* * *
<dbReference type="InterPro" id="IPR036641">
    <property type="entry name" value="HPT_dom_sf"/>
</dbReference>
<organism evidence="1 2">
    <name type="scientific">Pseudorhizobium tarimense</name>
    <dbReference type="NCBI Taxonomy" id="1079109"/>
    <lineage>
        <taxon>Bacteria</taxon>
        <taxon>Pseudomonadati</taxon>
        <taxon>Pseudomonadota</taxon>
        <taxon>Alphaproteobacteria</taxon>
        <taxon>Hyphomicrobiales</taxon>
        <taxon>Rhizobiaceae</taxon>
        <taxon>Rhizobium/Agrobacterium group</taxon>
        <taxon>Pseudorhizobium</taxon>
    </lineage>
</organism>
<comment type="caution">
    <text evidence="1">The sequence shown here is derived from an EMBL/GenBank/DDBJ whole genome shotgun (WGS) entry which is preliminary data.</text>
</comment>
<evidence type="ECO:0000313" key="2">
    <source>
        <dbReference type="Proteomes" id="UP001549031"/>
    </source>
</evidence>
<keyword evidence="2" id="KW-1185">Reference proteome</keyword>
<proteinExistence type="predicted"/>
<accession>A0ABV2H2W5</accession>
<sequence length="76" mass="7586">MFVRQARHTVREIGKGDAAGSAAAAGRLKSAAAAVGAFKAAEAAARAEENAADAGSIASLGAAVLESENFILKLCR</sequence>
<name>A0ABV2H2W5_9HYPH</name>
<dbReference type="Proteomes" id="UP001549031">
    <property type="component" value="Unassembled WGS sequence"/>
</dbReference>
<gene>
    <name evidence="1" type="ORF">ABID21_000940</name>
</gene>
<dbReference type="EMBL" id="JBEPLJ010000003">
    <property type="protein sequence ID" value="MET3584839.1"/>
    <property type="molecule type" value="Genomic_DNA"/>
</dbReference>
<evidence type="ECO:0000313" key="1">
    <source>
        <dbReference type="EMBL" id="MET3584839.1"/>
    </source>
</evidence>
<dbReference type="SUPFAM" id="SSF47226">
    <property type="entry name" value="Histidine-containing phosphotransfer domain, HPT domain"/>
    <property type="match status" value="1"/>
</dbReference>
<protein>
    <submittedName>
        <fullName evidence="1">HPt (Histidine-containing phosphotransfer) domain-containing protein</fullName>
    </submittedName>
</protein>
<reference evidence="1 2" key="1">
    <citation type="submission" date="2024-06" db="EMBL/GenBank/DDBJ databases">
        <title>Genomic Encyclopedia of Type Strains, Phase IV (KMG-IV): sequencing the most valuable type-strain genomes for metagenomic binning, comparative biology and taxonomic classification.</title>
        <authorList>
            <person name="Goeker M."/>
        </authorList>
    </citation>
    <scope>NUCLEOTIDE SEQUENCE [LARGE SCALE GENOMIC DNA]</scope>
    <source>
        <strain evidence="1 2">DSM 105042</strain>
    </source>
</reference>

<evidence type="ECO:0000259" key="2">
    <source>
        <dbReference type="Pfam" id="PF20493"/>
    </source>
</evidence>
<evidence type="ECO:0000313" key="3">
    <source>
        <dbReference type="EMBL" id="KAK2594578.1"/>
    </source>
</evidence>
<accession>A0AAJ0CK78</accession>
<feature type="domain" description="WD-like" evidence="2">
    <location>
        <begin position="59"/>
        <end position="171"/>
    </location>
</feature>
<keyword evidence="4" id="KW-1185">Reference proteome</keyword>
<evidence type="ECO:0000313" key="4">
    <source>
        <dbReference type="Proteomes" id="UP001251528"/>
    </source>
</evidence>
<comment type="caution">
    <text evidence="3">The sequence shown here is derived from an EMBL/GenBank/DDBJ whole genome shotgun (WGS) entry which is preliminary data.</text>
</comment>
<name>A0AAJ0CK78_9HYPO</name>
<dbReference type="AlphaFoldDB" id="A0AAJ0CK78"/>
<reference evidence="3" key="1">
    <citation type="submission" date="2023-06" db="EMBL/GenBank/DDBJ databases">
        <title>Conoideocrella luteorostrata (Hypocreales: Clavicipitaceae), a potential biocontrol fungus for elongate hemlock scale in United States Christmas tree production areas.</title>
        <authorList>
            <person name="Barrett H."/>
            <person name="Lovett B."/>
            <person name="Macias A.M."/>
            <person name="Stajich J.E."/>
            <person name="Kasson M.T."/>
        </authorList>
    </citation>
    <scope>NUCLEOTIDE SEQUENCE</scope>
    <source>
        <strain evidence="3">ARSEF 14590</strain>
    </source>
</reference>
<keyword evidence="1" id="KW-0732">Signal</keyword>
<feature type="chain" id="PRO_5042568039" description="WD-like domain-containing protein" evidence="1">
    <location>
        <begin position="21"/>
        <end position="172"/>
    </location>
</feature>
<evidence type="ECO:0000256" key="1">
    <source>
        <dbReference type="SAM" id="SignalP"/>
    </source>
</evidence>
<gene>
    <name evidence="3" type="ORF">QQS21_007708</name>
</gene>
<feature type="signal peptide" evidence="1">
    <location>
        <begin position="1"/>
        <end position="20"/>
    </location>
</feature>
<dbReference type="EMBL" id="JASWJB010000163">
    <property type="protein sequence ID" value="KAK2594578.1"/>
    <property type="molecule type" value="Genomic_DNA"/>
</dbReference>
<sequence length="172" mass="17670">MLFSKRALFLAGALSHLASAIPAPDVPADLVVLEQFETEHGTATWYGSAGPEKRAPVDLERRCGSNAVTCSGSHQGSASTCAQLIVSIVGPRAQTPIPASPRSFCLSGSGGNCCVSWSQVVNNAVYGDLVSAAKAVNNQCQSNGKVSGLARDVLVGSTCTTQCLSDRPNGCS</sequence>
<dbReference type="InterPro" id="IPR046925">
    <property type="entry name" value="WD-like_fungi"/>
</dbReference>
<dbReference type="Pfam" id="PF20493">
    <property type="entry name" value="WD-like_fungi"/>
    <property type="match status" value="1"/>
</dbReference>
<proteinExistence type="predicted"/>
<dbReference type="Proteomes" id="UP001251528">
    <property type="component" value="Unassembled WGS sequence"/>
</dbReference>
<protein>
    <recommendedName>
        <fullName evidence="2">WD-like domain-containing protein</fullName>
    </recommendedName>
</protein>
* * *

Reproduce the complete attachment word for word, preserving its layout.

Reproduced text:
<dbReference type="InterPro" id="IPR036641">
    <property type="entry name" value="HPT_dom_sf"/>
</dbReference>
<organism evidence="1 2">
    <name type="scientific">Pseudorhizobium tarimense</name>
    <dbReference type="NCBI Taxonomy" id="1079109"/>
    <lineage>
        <taxon>Bacteria</taxon>
        <taxon>Pseudomonadati</taxon>
        <taxon>Pseudomonadota</taxon>
        <taxon>Alphaproteobacteria</taxon>
        <taxon>Hyphomicrobiales</taxon>
        <taxon>Rhizobiaceae</taxon>
        <taxon>Rhizobium/Agrobacterium group</taxon>
        <taxon>Pseudorhizobium</taxon>
    </lineage>
</organism>
<comment type="caution">
    <text evidence="1">The sequence shown here is derived from an EMBL/GenBank/DDBJ whole genome shotgun (WGS) entry which is preliminary data.</text>
</comment>
<evidence type="ECO:0000313" key="2">
    <source>
        <dbReference type="Proteomes" id="UP001549031"/>
    </source>
</evidence>
<keyword evidence="2" id="KW-1185">Reference proteome</keyword>
<proteinExistence type="predicted"/>
<accession>A0ABV2H2W5</accession>
<sequence length="76" mass="7586">MFVRQARHTVREIGKGDAAGSAAAAGRLKSAAAAVGAFKAAEAAARAEENAADAGSIASLGAAVLESENFILKLCR</sequence>
<name>A0ABV2H2W5_9HYPH</name>
<dbReference type="Proteomes" id="UP001549031">
    <property type="component" value="Unassembled WGS sequence"/>
</dbReference>
<gene>
    <name evidence="1" type="ORF">ABID21_000940</name>
</gene>
<dbReference type="EMBL" id="JBEPLJ010000003">
    <property type="protein sequence ID" value="MET3584839.1"/>
    <property type="molecule type" value="Genomic_DNA"/>
</dbReference>
<evidence type="ECO:0000313" key="1">
    <source>
        <dbReference type="EMBL" id="MET3584839.1"/>
    </source>
</evidence>
<dbReference type="SUPFAM" id="SSF47226">
    <property type="entry name" value="Histidine-containing phosphotransfer domain, HPT domain"/>
    <property type="match status" value="1"/>
</dbReference>
<protein>
    <submittedName>
        <fullName evidence="1">HPt (Histidine-containing phosphotransfer) domain-containing protein</fullName>
    </submittedName>
</protein>
<reference evidence="1 2" key="1">
    <citation type="submission" date="2024-06" db="EMBL/GenBank/DDBJ databases">
        <title>Genomic Encyclopedia of Type Strains, Phase IV (KMG-IV): sequencing the most valuable type-strain genomes for metagenomic binning, comparative biology and taxonomic classification.</title>
        <authorList>
            <person name="Goeker M."/>
        </authorList>
    </citation>
    <scope>NUCLEOTIDE SEQUENCE [LARGE SCALE GENOMIC DNA]</scope>
    <source>
        <strain evidence="1 2">DSM 105042</strain>
    </source>
</reference>

<evidence type="ECO:0000259" key="2">
    <source>
        <dbReference type="Pfam" id="PF20493"/>
    </source>
</evidence>
<evidence type="ECO:0000313" key="3">
    <source>
        <dbReference type="EMBL" id="KAK2594578.1"/>
    </source>
</evidence>
<accession>A0AAJ0CK78</accession>
<feature type="domain" description="WD-like" evidence="2">
    <location>
        <begin position="59"/>
        <end position="171"/>
    </location>
</feature>
<keyword evidence="4" id="KW-1185">Reference proteome</keyword>
<evidence type="ECO:0000313" key="4">
    <source>
        <dbReference type="Proteomes" id="UP001251528"/>
    </source>
</evidence>
<comment type="caution">
    <text evidence="3">The sequence shown here is derived from an EMBL/GenBank/DDBJ whole genome shotgun (WGS) entry which is preliminary data.</text>
</comment>
<name>A0AAJ0CK78_9HYPO</name>
<dbReference type="AlphaFoldDB" id="A0AAJ0CK78"/>
<reference evidence="3" key="1">
    <citation type="submission" date="2023-06" db="EMBL/GenBank/DDBJ databases">
        <title>Conoideocrella luteorostrata (Hypocreales: Clavicipitaceae), a potential biocontrol fungus for elongate hemlock scale in United States Christmas tree production areas.</title>
        <authorList>
            <person name="Barrett H."/>
            <person name="Lovett B."/>
            <person name="Macias A.M."/>
            <person name="Stajich J.E."/>
            <person name="Kasson M.T."/>
        </authorList>
    </citation>
    <scope>NUCLEOTIDE SEQUENCE</scope>
    <source>
        <strain evidence="3">ARSEF 14590</strain>
    </source>
</reference>
<keyword evidence="1" id="KW-0732">Signal</keyword>
<feature type="chain" id="PRO_5042568039" description="WD-like domain-containing protein" evidence="1">
    <location>
        <begin position="21"/>
        <end position="172"/>
    </location>
</feature>
<evidence type="ECO:0000256" key="1">
    <source>
        <dbReference type="SAM" id="SignalP"/>
    </source>
</evidence>
<gene>
    <name evidence="3" type="ORF">QQS21_007708</name>
</gene>
<feature type="signal peptide" evidence="1">
    <location>
        <begin position="1"/>
        <end position="20"/>
    </location>
</feature>
<dbReference type="EMBL" id="JASWJB010000163">
    <property type="protein sequence ID" value="KAK2594578.1"/>
    <property type="molecule type" value="Genomic_DNA"/>
</dbReference>
<sequence length="172" mass="17670">MLFSKRALFLAGALSHLASAIPAPDVPADLVVLEQFETEHGTATWYGSAGPEKRAPVDLERRCGSNAVTCSGSHQGSASTCAQLIVSIVGPRAQTPIPASPRSFCLSGSGGNCCVSWSQVVNNAVYGDLVSAAKAVNNQCQSNGKVSGLARDVLVGSTCTTQCLSDRPNGCS</sequence>
<dbReference type="InterPro" id="IPR046925">
    <property type="entry name" value="WD-like_fungi"/>
</dbReference>
<dbReference type="Pfam" id="PF20493">
    <property type="entry name" value="WD-like_fungi"/>
    <property type="match status" value="1"/>
</dbReference>
<proteinExistence type="predicted"/>
<dbReference type="Proteomes" id="UP001251528">
    <property type="component" value="Unassembled WGS sequence"/>
</dbReference>
<protein>
    <recommendedName>
        <fullName evidence="2">WD-like domain-containing protein</fullName>
    </recommendedName>
</protein>